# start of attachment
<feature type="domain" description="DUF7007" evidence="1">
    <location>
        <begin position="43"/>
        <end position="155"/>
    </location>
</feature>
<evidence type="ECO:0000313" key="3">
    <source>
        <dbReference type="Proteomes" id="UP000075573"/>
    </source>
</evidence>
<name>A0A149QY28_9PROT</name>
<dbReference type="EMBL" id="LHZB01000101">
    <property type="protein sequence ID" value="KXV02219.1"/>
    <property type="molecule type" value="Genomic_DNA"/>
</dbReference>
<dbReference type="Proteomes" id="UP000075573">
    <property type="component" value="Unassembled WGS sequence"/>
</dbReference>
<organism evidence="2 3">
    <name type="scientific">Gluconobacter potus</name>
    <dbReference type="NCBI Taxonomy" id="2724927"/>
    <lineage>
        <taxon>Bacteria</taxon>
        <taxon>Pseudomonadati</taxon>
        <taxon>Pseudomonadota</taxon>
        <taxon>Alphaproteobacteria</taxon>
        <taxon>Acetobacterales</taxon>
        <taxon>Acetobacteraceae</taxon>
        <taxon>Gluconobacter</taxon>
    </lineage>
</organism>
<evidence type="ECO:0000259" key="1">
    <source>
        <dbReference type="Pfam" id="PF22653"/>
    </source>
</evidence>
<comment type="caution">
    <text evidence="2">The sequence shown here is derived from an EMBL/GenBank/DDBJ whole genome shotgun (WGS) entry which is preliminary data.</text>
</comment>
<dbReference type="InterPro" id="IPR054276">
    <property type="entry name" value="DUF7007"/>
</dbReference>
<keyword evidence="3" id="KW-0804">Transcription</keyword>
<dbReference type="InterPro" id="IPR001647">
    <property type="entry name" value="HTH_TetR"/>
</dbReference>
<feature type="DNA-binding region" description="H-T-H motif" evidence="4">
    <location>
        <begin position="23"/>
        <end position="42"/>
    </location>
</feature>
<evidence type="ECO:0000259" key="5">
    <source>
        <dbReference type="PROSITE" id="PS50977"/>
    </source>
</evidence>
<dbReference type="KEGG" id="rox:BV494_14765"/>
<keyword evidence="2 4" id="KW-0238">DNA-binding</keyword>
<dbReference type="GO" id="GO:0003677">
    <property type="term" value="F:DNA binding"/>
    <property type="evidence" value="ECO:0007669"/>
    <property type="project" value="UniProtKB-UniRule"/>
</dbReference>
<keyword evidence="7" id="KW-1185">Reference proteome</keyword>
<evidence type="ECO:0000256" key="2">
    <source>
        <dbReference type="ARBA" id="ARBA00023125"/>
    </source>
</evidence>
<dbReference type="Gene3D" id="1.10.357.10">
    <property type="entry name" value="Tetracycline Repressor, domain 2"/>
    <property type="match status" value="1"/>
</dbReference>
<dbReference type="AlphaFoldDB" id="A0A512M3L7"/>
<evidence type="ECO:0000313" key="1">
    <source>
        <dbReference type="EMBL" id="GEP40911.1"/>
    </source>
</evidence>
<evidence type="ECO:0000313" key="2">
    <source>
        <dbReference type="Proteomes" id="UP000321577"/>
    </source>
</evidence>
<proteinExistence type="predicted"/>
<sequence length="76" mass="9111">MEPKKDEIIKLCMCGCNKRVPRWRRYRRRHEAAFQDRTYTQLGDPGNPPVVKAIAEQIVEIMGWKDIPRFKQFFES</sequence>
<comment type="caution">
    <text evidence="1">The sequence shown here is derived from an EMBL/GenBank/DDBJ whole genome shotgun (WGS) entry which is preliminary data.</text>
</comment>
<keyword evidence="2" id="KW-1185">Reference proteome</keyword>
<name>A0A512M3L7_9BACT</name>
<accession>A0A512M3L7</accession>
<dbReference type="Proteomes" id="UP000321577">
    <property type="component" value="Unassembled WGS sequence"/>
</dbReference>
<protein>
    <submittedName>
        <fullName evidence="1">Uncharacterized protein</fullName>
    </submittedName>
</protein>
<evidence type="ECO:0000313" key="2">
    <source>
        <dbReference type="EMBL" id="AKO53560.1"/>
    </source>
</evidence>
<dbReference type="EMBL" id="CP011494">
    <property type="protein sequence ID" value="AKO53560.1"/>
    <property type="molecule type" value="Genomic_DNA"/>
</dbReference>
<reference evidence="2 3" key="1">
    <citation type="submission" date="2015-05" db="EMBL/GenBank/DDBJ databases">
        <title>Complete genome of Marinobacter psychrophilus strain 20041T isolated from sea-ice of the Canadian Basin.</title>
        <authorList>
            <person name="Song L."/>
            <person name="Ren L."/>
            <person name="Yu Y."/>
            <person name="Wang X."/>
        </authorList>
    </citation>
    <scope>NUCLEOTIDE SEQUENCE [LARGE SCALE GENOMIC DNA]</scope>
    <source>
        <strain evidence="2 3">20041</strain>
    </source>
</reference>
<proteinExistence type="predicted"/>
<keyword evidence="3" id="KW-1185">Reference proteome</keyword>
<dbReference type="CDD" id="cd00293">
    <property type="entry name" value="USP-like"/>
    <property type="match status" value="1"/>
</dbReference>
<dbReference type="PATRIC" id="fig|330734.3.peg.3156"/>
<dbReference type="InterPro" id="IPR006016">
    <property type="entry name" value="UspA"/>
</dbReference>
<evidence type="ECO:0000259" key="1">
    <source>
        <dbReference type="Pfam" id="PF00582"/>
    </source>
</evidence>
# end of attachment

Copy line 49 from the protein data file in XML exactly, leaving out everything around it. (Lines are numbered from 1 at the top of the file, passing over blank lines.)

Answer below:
    <location>